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Iron hands: India powering authoritarianism

It cannot be denied that the muffling of dissenting voices, be they of the media or conscientious citizens, is increasingly common under Mr Modi’s watch
Prime Minister Narendra Modi. An overwhelming number of citizens of countries like Modi's India are in favour of charismatic, but regimental, leaderships

The Editorial Board   |     |   Published 28.05.20, 09:07 PM

Leading the world is a desirable goal. But being the leader of the global pack may not always be an accomplishment. Consider the following — disheartening — fact. India, a report filed by an independent research project undertaken at the University of Gothenburg claims, is powering the surge in authoritarianism around the globe. Apparently 92 countries, cumulatively accounting for 54 per cent of the world population, are no longer democratic, both in letter and spirit. These nations are not exactly featherweights in terms of their economic and political clout. The “third wave of autocratization”, the report alleges, has, for instance, claimed most of the G-20 block along with Brazil, Turkey, the United States of America and India — the last two nations have traditionally been considered the sentinels of democracy. The bad news keeps pouring in. The standard of democracy in Central Asia and Eastern Europe has fallen to that of the post-Soviet era; Latin America’s regression on the democratic charter has been discernible too.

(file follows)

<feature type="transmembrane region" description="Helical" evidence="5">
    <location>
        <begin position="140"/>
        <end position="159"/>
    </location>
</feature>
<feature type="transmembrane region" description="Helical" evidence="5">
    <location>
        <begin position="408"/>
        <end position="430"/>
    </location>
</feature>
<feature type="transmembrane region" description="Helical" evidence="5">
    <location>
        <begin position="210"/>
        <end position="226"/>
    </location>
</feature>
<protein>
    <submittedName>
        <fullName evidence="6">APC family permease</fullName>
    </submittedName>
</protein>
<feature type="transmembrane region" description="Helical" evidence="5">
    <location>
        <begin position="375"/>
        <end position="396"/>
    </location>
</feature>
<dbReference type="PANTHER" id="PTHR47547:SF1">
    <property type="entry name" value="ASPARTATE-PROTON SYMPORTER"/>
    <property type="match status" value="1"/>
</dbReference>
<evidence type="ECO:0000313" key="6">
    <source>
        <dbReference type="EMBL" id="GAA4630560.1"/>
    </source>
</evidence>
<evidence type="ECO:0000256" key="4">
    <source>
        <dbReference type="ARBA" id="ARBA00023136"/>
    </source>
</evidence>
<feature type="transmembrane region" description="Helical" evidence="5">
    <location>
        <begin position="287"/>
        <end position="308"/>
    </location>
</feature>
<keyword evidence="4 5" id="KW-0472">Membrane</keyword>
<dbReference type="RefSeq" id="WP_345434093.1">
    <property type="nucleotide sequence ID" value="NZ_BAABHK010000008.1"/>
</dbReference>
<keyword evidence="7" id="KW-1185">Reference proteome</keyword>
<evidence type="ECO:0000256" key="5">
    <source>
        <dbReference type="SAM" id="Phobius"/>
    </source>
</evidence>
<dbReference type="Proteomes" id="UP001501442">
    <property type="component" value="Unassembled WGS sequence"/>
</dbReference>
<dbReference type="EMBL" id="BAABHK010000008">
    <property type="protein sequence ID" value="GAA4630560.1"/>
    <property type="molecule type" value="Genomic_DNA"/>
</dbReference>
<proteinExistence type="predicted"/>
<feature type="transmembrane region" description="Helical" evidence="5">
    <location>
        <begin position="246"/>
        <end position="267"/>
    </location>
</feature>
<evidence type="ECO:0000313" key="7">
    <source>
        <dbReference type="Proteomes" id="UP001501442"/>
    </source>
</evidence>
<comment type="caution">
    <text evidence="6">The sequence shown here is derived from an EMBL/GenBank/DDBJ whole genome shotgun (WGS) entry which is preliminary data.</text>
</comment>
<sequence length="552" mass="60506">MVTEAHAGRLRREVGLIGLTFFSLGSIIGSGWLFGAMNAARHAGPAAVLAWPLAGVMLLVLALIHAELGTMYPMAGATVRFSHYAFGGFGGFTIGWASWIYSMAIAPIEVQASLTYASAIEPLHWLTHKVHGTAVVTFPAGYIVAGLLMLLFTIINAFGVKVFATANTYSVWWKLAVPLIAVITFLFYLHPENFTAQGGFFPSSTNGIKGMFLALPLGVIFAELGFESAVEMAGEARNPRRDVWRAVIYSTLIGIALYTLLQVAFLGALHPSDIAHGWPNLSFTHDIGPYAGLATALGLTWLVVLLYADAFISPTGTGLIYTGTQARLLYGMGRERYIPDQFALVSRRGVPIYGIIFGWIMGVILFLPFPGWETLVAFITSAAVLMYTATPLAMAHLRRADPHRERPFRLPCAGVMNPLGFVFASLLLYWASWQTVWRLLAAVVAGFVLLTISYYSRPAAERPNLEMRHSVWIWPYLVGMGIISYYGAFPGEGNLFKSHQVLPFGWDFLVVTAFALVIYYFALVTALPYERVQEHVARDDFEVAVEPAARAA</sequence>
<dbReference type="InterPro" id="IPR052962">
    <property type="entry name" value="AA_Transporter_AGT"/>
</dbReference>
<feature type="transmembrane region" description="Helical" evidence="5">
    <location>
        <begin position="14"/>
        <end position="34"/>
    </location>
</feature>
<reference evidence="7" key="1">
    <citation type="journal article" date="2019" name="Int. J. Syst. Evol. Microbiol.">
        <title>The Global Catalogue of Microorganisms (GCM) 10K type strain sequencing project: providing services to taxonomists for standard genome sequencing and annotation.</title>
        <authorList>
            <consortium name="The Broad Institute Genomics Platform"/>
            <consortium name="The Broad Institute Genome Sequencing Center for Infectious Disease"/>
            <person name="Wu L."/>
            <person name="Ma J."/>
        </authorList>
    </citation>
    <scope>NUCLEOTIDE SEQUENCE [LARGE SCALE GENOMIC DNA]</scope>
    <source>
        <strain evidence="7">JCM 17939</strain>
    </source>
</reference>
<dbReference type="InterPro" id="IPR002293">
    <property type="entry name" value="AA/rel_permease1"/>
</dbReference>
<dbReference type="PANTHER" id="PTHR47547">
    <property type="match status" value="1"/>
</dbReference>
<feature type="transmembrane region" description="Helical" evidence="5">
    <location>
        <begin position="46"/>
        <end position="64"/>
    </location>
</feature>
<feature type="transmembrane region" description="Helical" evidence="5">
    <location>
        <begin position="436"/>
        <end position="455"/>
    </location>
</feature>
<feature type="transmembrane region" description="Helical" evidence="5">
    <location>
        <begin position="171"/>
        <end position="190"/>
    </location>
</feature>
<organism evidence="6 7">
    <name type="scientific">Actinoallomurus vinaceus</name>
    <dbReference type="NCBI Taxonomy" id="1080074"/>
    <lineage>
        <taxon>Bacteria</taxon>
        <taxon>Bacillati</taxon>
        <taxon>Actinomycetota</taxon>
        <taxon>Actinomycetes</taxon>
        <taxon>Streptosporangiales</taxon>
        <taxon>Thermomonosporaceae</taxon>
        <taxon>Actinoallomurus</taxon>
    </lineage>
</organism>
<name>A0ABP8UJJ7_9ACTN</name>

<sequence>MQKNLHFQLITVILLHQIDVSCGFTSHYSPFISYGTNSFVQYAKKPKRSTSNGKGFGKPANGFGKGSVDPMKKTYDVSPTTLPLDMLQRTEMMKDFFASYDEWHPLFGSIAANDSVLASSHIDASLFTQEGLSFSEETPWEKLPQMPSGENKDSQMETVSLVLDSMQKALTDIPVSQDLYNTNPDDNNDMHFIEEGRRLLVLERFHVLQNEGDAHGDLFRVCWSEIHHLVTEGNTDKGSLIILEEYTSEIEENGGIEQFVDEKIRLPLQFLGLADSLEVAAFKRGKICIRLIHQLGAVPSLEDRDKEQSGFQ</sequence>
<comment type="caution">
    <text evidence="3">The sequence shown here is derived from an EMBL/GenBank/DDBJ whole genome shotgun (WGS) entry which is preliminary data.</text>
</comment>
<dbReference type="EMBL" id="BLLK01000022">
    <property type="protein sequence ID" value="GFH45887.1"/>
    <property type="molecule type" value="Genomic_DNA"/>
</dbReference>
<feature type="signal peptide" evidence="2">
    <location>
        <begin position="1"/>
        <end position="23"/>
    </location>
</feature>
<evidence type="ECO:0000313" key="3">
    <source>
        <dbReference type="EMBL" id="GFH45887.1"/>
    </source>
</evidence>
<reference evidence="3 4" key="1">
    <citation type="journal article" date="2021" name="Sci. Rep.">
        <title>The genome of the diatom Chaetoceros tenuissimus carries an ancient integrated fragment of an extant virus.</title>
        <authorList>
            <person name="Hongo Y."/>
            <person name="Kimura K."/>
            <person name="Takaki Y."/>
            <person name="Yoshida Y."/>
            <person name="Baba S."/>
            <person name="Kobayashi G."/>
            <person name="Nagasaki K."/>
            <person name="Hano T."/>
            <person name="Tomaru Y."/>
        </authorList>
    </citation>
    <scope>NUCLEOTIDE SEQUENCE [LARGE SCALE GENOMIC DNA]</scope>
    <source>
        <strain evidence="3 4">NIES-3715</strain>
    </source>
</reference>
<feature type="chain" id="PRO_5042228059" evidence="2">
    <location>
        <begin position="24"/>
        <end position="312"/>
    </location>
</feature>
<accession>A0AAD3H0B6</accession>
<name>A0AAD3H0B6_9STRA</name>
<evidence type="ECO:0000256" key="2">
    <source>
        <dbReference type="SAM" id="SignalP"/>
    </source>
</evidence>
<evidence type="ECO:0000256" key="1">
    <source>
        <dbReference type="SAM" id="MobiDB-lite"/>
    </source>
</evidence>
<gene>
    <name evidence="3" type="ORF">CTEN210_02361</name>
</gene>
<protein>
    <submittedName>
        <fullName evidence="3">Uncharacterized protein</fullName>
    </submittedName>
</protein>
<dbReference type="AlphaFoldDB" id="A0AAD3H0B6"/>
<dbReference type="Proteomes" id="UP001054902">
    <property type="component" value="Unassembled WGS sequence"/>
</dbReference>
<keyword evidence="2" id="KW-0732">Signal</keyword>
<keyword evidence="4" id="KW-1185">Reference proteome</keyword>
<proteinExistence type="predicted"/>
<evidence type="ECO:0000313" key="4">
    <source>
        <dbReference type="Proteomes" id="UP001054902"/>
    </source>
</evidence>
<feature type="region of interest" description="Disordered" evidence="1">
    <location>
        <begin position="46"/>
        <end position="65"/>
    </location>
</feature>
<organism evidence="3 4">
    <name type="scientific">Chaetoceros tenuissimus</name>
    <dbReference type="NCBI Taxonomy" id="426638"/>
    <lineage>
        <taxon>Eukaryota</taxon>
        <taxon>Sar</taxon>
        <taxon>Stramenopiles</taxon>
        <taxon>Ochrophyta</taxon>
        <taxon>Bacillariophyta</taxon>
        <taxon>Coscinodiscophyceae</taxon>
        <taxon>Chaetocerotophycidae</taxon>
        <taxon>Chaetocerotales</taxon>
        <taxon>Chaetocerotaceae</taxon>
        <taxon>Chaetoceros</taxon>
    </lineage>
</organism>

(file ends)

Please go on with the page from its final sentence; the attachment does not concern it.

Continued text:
The findings are significant in, at least, two ways. They prove, for instance, that elections cannot be considered to be the only marker of a stable and functioning democracy. Many of the countries that have taken a decisively anti-democratic turn — Narendra Modi’s India has expedited this process in the last decade — continue to have relatively free and fair polls. The study also reveals the shared modus operandi of democracy’s destruction. One of the first signs of authoritarianism — New India would perhaps agree — is a sustained assault on the freedom of the media accompanied by the whittling down of the space for civil society. It cannot be denied that the muffling of dissenting voices, be they of the media or conscientious citizens, is increasingly common under Mr Modi’s watch. Archaic laws — the charge of sedition — and other inventive forms of intimidation quite often do the trick. Strangely, the report skips a crucial element in its dissection of democracy’s retreat. An overwhelming number of citizens are in favour of charismatic, but regimental, leaderships. This undeniable public endorsement for the supreme leader — India, the US, Turkey, Brazil, Hungary have one each — must be analysed dispassionately. The growing, global economic and social chasms must count as one of the factors that facilitate their ascendancy. It is possible that they would continue to be in a position of authority till the world manages to address inequalities.

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